July 2021

We have a new feature in our eNews: “Dear Dr. Biosolids”

Dr. Biosolids is here to answer all your questions about biosolids research! Canoodling over contaminants of emerging concern? Asking about application rates? Perplexed about PFAS? Stewing on soil science? Northwest Biosolids maintains contracts with university researchers who are here to answer your most vexing questions. This is part of our service to you, our valued members!

Starting this month, you can send in your questions for Dr. Biosolids c/o liz@nwbiosolids.org. In the grand tradition of Dear Abby and Ann Landers, we will assume you’d like to remain anonymous. We will share your question, as well as the answer from one of our researchers, a.k.a. Dr. Biosolids (who will not remain anonymous) in an upcoming eNews.

Northwest Biosolids funds ongoing research projects, but you may not know that a portion of our research contracts is also dedicated to providing funding for researchers to answer inquiries that come in from the public. We want to be sure that our members—YOU!—know that you have that chance to ask your questions. And that our entire biosolids community can benefit from the reply. Please start thinking of your questions now, and send in your questions to liz@northwestbiosolids.org!

*Bing* Oh look! We have a new question in now!

Dr. Biosolids

Dear Dr. Biosolids:

I don’t know what to do – I’m up to my knees in…solid waste. We have 5-10 tons of biosolids that are stinking up our facility, which is hard to get rid of because no one wants smelly biosolids. We do not have a composting facility like other operators, so are there additive options to help with the smell so they are more enticing for folks to take them? How do we get them to smell better?


Something smells rotten in Denmark


Dear Something smells rotten in Denmark,

Nobody likes a stinky pile- I feel your pain.  But for some smell can be taken as a sign of strength.  Go to any farmer who has ever worked with animal manures and they will realize that the smell is an indicator of just how potent your product really is.  With a tiny pile like that – four acres of wheat will take care of your pile in no time.  Those 4 acres are just a speck on a map in Douglas County.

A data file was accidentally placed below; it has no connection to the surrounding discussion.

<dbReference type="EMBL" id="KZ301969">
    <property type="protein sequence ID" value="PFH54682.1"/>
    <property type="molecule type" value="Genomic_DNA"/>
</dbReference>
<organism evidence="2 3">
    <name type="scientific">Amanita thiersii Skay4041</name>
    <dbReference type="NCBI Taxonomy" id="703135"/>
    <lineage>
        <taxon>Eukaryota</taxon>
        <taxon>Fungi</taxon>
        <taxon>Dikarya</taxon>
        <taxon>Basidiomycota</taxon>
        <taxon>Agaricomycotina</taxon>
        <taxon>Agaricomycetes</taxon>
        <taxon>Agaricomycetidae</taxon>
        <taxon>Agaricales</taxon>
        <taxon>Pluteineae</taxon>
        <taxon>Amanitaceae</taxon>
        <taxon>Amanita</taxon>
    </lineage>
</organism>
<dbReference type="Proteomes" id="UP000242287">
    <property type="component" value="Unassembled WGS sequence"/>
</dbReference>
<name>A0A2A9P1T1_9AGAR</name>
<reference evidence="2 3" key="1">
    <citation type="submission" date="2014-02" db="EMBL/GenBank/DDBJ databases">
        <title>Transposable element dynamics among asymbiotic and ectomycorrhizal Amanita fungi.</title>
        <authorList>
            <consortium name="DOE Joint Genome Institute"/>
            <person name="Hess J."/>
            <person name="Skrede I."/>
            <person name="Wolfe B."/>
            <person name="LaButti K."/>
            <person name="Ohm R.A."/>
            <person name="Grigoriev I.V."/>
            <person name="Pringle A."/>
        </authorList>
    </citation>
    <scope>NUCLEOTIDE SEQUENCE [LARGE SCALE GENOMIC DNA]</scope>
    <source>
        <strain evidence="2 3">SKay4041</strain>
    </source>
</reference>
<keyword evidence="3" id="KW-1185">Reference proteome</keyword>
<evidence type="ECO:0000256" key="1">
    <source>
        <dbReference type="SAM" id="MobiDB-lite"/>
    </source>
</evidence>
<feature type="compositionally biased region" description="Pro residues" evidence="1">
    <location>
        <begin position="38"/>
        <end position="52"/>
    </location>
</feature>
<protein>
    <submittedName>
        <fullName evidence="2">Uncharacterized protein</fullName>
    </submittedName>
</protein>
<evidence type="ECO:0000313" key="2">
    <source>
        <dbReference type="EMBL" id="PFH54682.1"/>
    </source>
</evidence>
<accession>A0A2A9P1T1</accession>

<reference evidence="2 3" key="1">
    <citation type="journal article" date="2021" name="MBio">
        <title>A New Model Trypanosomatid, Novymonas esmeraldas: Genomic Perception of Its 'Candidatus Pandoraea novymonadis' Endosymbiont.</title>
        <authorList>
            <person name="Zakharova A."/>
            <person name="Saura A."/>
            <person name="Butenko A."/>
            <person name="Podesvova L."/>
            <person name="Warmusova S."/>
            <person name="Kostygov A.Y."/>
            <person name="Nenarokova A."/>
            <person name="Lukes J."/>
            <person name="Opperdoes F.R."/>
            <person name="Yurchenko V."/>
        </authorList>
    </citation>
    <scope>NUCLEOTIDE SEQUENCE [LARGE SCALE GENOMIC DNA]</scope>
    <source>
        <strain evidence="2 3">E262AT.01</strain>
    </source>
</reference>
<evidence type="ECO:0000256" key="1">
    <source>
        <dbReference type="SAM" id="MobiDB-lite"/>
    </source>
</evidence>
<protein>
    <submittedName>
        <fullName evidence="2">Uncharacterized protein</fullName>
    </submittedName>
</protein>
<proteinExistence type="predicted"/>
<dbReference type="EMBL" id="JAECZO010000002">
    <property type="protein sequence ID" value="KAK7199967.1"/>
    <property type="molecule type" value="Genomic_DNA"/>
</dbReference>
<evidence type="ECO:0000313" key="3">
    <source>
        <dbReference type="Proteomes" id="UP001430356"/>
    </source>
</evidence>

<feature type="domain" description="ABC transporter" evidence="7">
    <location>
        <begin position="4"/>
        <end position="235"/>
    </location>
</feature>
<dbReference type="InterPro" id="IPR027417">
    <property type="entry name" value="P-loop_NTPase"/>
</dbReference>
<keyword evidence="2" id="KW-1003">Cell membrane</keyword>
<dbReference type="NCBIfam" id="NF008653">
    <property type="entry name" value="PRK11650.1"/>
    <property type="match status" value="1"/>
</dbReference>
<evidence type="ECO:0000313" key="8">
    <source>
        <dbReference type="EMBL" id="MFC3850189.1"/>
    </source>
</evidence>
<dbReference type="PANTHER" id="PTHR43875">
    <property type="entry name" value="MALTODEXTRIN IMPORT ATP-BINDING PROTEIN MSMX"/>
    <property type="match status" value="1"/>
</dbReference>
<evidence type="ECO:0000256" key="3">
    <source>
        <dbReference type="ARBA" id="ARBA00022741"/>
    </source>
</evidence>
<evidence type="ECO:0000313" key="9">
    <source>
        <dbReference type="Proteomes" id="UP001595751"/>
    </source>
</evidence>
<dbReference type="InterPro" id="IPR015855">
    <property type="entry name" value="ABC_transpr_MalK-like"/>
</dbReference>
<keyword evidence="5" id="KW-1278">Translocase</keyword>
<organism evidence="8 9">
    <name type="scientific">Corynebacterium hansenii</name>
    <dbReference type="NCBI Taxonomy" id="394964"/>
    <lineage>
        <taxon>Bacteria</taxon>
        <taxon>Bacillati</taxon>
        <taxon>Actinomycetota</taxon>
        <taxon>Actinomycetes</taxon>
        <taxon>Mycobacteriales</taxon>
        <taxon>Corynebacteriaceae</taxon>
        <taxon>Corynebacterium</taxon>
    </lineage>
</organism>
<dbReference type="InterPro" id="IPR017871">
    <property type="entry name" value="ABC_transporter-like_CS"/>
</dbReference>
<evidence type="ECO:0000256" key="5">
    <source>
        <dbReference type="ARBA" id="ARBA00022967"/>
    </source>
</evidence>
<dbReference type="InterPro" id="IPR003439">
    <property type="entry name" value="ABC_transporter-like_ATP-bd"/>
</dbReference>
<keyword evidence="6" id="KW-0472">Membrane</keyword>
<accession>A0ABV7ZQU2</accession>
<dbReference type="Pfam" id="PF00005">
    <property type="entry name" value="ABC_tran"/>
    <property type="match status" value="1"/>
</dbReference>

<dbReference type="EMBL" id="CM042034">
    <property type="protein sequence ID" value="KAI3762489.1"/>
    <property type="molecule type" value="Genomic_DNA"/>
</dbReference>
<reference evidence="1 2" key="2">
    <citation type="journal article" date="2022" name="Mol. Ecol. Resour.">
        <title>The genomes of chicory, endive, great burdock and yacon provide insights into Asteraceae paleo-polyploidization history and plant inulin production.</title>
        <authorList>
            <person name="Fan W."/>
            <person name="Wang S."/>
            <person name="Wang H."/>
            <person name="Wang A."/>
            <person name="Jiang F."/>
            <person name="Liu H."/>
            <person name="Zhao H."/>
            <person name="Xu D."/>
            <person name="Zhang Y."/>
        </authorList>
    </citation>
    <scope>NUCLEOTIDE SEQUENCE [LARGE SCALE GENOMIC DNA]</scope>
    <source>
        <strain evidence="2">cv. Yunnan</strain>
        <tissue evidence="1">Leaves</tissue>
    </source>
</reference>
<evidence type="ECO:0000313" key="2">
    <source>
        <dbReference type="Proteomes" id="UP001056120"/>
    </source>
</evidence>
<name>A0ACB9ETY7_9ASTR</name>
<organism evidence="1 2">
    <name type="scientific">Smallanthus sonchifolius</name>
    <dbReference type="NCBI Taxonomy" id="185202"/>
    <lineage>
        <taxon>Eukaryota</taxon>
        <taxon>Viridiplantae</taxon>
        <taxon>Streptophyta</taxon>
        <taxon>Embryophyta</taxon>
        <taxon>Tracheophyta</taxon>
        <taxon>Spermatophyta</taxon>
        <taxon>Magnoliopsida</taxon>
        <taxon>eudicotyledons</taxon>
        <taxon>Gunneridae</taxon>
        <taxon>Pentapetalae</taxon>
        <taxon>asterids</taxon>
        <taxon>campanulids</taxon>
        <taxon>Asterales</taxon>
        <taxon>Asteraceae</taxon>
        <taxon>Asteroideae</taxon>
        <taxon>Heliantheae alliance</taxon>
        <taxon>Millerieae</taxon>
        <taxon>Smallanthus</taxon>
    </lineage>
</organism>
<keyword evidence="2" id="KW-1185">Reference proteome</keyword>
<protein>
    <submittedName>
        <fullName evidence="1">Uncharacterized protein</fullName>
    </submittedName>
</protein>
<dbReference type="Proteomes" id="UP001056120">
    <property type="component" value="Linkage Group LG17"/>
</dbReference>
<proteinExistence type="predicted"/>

Say however, that you are hosting a pile that tests as a Class A and you are hoping to distribute to people used to growing roses and not grains.  You have the opposite problem of lipstick on a pig.  You have lipstick that smells like a pig and no home rose grower is likely to want any of that near his/her/ their blossoms.  To see what options you have to take the pig away from the lipstick, I consulted with Dan Eberhart, master of the pile at Tagro.  He and I came up with some options for you.

First of all- that stink comes from moisture.  Anaerobic conditions reduce sulfur into very smelly stuff.  There are a range of compounds with reduced sulfur that top the list for nuisance odors.  Dimethyl disulfide is just one example.  Then there is the class of compounds with nitrogen in them that stink. Cadaverine (C5H14N2) is a prime example.  Not too much of a challenge to guess what the odor on that one is like.  Biosolids are chock full of both sulfur and nitrogen- take away the air and those beneficial nutrients turn around to bite you in the butt. 

The key to reducing the odor is to take away the conditions that cause it.  Number one thing to do is to get rid of the moisture.  There are two ways to do this.  You can spread your pile out- it is summer time now and optimal drying weather.  That will likely increase odors initially but they should dissipate pretty quickly.  Hopefully the initial burst of smell won’t result in a work boycott at your plant.  A second option would be to mix a chunky woody material with your cake.  You don’t have to compost to start getting some air flow going through the pile.  A coarse mixing with plenty of coarse wood and maybe even some sawdust will help you out. 

These are the answers that Dan and I came up with.  The real answer is troubleshooting any issues in the treatment process that got you the stinky material in the first place. 


Sally Brown, Ph.D., University of Washington

a.k.a. Dr. Biosolids